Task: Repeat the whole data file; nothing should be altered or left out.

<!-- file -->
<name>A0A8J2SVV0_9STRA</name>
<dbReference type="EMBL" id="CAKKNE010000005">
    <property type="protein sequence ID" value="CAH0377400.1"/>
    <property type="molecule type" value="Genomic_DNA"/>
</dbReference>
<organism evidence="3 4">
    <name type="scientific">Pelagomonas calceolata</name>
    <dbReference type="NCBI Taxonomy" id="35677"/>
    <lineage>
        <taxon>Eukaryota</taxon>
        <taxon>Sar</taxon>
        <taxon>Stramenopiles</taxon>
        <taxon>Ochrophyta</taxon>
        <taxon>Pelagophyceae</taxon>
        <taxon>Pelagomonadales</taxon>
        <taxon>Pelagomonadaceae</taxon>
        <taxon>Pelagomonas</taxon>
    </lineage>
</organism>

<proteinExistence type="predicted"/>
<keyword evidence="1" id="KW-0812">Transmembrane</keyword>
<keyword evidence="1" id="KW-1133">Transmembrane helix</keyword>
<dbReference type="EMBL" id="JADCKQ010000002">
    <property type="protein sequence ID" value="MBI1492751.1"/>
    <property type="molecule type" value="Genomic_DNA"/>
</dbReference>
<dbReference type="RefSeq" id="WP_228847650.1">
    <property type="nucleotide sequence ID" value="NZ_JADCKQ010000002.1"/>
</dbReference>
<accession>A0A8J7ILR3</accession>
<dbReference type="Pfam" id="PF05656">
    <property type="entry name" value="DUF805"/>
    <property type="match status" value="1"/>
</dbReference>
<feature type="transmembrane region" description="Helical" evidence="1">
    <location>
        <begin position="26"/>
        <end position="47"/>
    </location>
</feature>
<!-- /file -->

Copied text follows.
<name>A0A8J2SVV0_9STRA</name>
<dbReference type="EMBL" id="CAKKNE010000005">
    <property type="protein sequence ID" value="CAH0377400.1"/>
    <property type="molecule type" value="Genomic_DNA"/>
</dbReference>
<organism evidence="3 4">
    <name type="scientific">Pelagomonas calceolata</name>
    <dbReference type="NCBI Taxonomy" id="35677"/>
    <lineage>
        <taxon>Eukaryota</taxon>
        <taxon>Sar</taxon>
        <taxon>Stramenopiles</taxon>
        <taxon>Ochrophyta</taxon>
        <taxon>Pelagophyceae</taxon>
        <taxon>Pelagomonadales</taxon>
        <taxon>Pelagomonadaceae</taxon>
        <taxon>Pelagomonas</taxon>
    </lineage>
</organism>

<proteinExistence type="predicted"/>
<keyword evidence="1" id="KW-0812">Transmembrane</keyword>
<keyword evidence="1" id="KW-1133">Transmembrane helix</keyword>
<dbReference type="EMBL" id="JADCKQ010000002">
    <property type="protein sequence ID" value="MBI1492751.1"/>
    <property type="molecule type" value="Genomic_DNA"/>
</dbReference>
<dbReference type="RefSeq" id="WP_228847650.1">
    <property type="nucleotide sequence ID" value="NZ_JADCKQ010000002.1"/>
</dbReference>
<accession>A0A8J7ILR3</accession>
<dbReference type="Pfam" id="PF05656">
    <property type="entry name" value="DUF805"/>
    <property type="match status" value="1"/>
</dbReference>
<feature type="transmembrane region" description="Helical" evidence="1">
    <location>
        <begin position="26"/>
        <end position="47"/>
    </location>
</feature>